Downriver residents make Santa’s ‘Nice’ list over the holidays

Mandy Silvani and her aunt, Vicki Dortland make Christmas cookies every year.

Val Dutton

Santa couldn’t write “Nice” big enough on his 2020 Naughty and Nice List when he learned how Downriver families remember their loved ones over the holidays, regardless of what is happening around them.

It usually involves fresh ingredients and old recipes. In other words: yummy food linked to the past.

Chuck Peacock of Wyandotte has the old penuché recipe used by his late grandmother, Nina Wiltsee of Brownsville, PA, which he thinks she may have gotten from “a Pittsburgh newspaper.”

“(The recipe) is at least third hand,” Peacock said. “Grandma made it during the holidays as early as 1949.”

There is some mystery attached to the recipe, which includes a note from someone identified as “Miss M. May Nickerson, of Quincy, MA”: This is the time of the year everyone will want penuché.

“I have no idea who Miss M. May Nickerson of Quincy, Massachusetts was,” Peacock said. What he is certain of, though, is that the fudge-like concoction “is sinfully delicious.” And as addictive as those holiday dancing sugar plums.

“When I was a kid, I would happily eat myself sick on this stuff at Christmas time,” Peacock said. “Once she saw how much I liked it, (his grandmother) probably made it just for me – looking back, she had a tendency to spoil me and my brother.”

Vicki Dorland and her niece Mandy Silvani schedule a Christmas cookie-making session annually at Dorland’s Southgate home. The new gingerbread cookie recipe they tried recently “needs a few tweaks,” said Dorland, secretary at The First United Methodist Church of Wyandotte.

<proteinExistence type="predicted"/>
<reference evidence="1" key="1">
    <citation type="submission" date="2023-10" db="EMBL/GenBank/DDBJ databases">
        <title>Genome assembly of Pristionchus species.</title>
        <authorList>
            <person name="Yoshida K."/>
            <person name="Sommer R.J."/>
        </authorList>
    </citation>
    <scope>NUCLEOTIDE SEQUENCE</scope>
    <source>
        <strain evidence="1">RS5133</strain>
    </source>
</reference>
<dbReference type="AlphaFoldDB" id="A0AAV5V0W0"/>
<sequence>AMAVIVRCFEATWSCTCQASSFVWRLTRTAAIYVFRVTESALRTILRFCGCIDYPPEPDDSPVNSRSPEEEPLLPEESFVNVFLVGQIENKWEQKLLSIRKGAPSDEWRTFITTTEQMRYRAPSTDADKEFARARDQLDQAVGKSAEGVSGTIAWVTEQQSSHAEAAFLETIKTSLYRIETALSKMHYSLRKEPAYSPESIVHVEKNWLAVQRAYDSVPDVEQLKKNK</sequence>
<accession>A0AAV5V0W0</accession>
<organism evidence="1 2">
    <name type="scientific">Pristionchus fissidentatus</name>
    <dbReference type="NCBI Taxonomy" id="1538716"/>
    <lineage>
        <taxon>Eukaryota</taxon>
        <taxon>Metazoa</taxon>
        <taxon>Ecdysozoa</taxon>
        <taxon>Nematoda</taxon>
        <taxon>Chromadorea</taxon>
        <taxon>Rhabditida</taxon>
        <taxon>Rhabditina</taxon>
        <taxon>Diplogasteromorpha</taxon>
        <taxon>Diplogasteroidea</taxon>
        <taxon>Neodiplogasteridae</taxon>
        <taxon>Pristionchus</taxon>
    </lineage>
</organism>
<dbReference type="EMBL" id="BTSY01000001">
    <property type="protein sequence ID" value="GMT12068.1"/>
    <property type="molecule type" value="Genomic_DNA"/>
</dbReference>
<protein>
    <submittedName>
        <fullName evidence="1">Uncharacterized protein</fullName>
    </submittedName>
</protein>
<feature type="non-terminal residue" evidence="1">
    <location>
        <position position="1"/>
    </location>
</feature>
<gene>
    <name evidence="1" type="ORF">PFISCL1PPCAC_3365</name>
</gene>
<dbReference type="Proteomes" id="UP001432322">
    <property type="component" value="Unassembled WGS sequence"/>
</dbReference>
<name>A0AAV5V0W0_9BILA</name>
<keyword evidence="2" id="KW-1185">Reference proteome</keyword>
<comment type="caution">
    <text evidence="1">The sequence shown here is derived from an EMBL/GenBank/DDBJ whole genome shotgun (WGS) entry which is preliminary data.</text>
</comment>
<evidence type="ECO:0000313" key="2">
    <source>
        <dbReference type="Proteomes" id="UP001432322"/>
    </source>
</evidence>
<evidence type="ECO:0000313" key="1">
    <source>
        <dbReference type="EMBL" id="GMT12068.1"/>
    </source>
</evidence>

But no tweaks were necessary for the family classic: the Santa cookies that Dorland has made for 40 years, a sugar cookie “with extra flavor” coming from a little almond extract — and a lot of holiday spirit, of course.

“It’s a fun thing that Mandy and I do together, from the time she was a baby standing on a ladder to see,” Dorland said. “We used to do them with my mom. She taught me how.”

All three grandchildren of the late Mary Robertson of Southgate got elbow-deep in the cookie dough at one time or another, but “Mandy kept it up,” Dorland said. “She’s a great baker.”

The Santa cookies aren’t easy to work, requiring a careful manipulation of toothpicks to release the dough from the intricate cookie cut-out, which Dorland inherited from her mother, along with very specific directions on how to decorate the Santas.

“You start with the hat, then the face and beard,” Dorland said. “Next comes the mustache. You do it in a certain order or they won’t turn out.”

Aunt and niece made 45 Santa cookies in their six-hour baking session this past December. “The whole time we are thinking of my mom,” Dorland said.

“Alverna Baxter’s Cherry Dessert” came into the large Dutton family in 1998, when the late Bill Baxter of Wyandotte married the widow Elaine Dutton, formerly of Riverview.

The holiday recipe from Baxter’s mother got mixed reviews by the clan. The controversy was over whether it should be served frozen, as Bill had insisted, or thawed.

“It tasted the same to me whether it was frozen or thawed,” said Anna Dutton, one of Bill’s daughters-in-law. “Its pink color is very festive, though.”

But there was never controversy in the family over Bill; everyone loved the gentle man who ran the Baxter Hardware Store on Fort St. before retirement and treated Elaine’s nine grandchildren as his own.